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Dr. Philip Metres, a professor in the Department of English and director of the Peace, Justice, and Human Rights Program, was awarded a Guggenheim Fellowship for his contributions to poetry.

Metres is an author of 10 books including the forthcoming Shrapnel Maps. The prestigious honor adds to a long list of recognitions for Metres, including a Lannan fellowship, two NEA fellowships, six Ohio Arts Council Grants, the Hunt Prize, the Adrienne Rich Award, three Arab American Book Awards, the Watson Fellowship, the Lyric Poetry Prize, and the Cleveland Arts Prize. 

“I’ve applied for the Guggenheim Fellowship for the past decade, so winning it this year comes as a surreal wonder and a profound relief,” commented Metres. “I’m grateful to the Foundation for their validation of my work, particularly my new book Shrapnel Maps, and their support of poets and poetry more broadly--a genre that is not always given a lot of love. Poetry has changed my life. It has made me who I am, and it has altered the fates of so many people. There’s something so intimate and secretly powerful about the work of poetry in people’s lives. I frequently hear people say that a poem has saved their life. They mean that they found a reason to keep living because of the secrets a poem has laid bare. That’s reason enough to keep writing and keep reading.”

The Board of Trustees of the John Simon Guggenheim Memorial Foundation approved the awarding of the 2020 Guggenheim Fellowships to a diverse group of 175 writers, scholars, artists, and scientists in April. Appointed on the basis of prior achievement and exceptional promise, the successful candidates were chosen through a rigorous peer-review process from almost 3,000 applicants in the Foundation’s ninety-fifth competition. 

“It’s exceptionally encouraging to be able to share such positive news at this terribly challenging time” said Edward Hirsch, President of the Foundation. “A Guggenheim Fellowship has always offered practical assistance, helping Fellows do their work, but for many of the new Fellows, it may be a lifeline at a time of hardship, a survival tool as well as a creative one. As we grapple with the difficulties of the moment, it is also important to look to the future. The artists, writers, scholars, and scientific researchers supported by the Fellowship will help us understand and learn from what we are enduring individually and collectively, and it is an honor for the Foundation to help them do their essential work.”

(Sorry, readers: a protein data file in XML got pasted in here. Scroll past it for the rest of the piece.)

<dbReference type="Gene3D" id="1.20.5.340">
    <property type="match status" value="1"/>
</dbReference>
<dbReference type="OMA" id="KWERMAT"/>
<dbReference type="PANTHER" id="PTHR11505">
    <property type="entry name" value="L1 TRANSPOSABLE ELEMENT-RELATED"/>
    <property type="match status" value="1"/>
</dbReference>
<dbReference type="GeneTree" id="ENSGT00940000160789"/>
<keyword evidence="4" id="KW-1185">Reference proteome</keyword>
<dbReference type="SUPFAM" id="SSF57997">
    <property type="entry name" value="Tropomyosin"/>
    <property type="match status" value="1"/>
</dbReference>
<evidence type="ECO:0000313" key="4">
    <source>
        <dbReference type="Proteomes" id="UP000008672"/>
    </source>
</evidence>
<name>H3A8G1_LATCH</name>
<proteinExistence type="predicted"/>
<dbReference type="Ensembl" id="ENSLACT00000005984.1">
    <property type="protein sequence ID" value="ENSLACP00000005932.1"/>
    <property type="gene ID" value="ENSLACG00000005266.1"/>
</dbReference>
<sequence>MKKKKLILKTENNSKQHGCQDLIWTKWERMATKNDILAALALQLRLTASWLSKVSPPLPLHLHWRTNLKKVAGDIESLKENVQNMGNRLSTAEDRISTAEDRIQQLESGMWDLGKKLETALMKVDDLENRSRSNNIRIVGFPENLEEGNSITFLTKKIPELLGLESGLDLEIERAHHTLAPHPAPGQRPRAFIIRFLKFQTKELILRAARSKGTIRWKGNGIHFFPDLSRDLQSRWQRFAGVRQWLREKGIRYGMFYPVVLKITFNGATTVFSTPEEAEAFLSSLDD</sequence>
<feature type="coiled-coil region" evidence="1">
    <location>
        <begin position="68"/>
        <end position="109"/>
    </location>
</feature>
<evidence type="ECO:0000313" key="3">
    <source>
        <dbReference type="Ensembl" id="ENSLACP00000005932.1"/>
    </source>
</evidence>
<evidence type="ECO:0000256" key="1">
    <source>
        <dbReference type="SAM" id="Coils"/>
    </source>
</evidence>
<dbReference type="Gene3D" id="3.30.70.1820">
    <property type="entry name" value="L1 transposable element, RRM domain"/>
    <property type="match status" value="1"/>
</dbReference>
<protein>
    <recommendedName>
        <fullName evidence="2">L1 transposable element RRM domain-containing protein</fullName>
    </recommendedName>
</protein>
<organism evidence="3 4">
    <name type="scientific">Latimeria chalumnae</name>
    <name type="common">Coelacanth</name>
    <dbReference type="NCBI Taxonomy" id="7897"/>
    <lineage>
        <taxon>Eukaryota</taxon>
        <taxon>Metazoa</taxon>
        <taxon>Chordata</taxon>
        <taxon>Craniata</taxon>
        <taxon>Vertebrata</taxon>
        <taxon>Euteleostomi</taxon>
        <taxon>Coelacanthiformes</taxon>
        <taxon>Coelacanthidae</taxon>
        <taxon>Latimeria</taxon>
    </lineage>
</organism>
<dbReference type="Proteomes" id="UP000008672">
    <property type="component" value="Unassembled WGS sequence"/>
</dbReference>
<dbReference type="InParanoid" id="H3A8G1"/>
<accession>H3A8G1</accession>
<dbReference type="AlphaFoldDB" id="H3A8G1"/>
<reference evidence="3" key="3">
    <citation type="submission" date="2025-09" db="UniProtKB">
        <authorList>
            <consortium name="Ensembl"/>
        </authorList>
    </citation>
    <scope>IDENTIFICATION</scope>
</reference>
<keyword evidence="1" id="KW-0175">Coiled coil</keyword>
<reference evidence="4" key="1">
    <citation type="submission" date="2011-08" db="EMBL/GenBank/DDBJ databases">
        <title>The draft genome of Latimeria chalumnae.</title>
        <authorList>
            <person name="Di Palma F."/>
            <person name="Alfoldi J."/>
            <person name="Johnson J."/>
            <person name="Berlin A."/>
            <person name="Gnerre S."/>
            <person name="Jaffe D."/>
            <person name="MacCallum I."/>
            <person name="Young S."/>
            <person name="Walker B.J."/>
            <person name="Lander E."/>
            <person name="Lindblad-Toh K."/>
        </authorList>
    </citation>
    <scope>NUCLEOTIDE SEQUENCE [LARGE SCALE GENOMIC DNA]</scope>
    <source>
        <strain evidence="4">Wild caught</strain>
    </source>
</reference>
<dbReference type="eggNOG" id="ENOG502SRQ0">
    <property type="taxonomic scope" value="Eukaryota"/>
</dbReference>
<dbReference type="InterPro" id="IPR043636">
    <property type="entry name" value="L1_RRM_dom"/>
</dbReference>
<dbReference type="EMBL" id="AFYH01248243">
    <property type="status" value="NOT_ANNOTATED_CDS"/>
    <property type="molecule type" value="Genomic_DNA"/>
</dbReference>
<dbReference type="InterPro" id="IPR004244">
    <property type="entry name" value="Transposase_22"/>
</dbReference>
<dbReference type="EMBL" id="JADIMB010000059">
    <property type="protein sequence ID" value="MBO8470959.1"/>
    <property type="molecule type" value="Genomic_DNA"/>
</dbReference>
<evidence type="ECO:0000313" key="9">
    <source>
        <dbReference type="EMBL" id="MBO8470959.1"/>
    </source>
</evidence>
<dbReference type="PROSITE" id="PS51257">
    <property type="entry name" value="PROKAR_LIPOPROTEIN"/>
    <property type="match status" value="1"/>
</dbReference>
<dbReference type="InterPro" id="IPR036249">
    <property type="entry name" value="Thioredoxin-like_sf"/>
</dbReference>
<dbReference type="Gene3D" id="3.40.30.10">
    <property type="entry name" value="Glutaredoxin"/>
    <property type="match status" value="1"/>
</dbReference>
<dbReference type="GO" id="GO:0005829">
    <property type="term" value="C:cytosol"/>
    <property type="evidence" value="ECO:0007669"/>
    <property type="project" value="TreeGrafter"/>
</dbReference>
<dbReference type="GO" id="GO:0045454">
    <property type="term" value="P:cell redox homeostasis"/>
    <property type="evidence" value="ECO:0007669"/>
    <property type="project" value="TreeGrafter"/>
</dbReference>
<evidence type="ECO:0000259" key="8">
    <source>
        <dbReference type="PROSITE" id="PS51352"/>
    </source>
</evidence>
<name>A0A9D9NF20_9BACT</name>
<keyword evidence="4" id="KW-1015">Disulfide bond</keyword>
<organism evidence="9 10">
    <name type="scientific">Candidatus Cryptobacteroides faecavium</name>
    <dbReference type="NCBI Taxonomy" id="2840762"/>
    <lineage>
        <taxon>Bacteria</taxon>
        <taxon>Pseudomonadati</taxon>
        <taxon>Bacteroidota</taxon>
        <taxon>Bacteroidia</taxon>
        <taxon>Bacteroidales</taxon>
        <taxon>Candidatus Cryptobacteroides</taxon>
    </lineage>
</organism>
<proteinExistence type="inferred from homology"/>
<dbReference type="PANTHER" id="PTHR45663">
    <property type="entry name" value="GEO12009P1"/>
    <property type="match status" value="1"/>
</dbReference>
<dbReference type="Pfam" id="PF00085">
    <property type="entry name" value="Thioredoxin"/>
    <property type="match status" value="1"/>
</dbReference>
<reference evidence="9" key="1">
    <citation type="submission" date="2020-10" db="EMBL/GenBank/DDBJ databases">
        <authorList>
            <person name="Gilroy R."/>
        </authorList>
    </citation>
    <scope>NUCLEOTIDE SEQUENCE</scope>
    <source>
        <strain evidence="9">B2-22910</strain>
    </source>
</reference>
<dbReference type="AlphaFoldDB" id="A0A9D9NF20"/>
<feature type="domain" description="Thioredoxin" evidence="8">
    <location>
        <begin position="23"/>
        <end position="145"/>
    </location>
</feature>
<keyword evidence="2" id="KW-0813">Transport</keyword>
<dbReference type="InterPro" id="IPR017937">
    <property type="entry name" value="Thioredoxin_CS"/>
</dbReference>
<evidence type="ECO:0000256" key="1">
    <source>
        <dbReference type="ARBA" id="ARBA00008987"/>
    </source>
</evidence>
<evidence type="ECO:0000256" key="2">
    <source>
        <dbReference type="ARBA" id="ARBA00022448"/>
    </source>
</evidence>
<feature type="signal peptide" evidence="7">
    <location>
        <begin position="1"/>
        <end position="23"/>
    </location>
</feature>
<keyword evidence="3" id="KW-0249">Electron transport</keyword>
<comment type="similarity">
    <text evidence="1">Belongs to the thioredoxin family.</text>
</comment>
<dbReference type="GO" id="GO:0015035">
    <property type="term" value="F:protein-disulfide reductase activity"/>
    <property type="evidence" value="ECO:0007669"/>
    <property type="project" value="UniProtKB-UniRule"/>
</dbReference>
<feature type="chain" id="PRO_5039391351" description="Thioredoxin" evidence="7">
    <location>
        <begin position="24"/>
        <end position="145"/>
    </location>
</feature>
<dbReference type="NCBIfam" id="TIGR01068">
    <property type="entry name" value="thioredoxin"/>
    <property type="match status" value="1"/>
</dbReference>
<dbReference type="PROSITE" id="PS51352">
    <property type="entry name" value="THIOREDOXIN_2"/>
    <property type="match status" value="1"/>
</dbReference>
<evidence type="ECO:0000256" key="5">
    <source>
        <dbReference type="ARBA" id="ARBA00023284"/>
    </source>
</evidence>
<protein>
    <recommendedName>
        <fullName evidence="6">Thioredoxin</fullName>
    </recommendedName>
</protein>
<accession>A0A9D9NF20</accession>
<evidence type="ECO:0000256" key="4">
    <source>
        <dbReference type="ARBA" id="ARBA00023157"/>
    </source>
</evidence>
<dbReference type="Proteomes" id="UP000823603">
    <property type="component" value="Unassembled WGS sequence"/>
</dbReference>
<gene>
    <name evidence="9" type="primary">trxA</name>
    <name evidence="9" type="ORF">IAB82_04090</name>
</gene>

The great variety of backgrounds, fields of study, and accomplishments of Guggenheim Fellows is a unique characteristic of the Fellowship program. In all, 53 scholarly disciplines and artistic fields, 75 different academic institutions, 31 states and the District of Columbia, and 2 Canadian provinces are represented in this year’s class of Fellows, who range in age from 29 to 82. Close to 60 Fellows have no full-time college or university affiliation. 

Since its establishment in 1925, the John Simon Guggenheim Memorial Foundation has granted more than $375 million in Fellowships to over 18,000 individuals, among whom are scores of Nobel laureates, Fields Medalists, poets laureate, members of the national academies, winners of the Pulitzer Prize, Turing Award, Bancroft Prize, National Book Award, and other internationally recognized honors. Created by Senator Simon and Olga Guggenheim in memory of their son, the Foundation has sought since its inception to “further the development of scholars and artists by assisting them to engage in research in any field of knowledge and creation in any of the arts, under the freest possible conditions.” 

After 95 years, the Guggenheim Fellowship program remains a significant source of support for artists, scholars in the humanities and social sciences, and scientific researchers. In addition to the generous support of Senator Simon and Mrs. Olga Guggenheim, new and continuing donations from friends, Trustees, former Fellows, and other foundations have ensured that the John Simon Guggenheim Memorial Foundation will maintain its historic mission. An exceptionally generous bequest in 2019 from the estate of the great American novelist Philip Roth, a Fellow in 1959, is providing partial support for the wide variety of writers supported by the Foundation. 

Read more about Metres' latest book release here.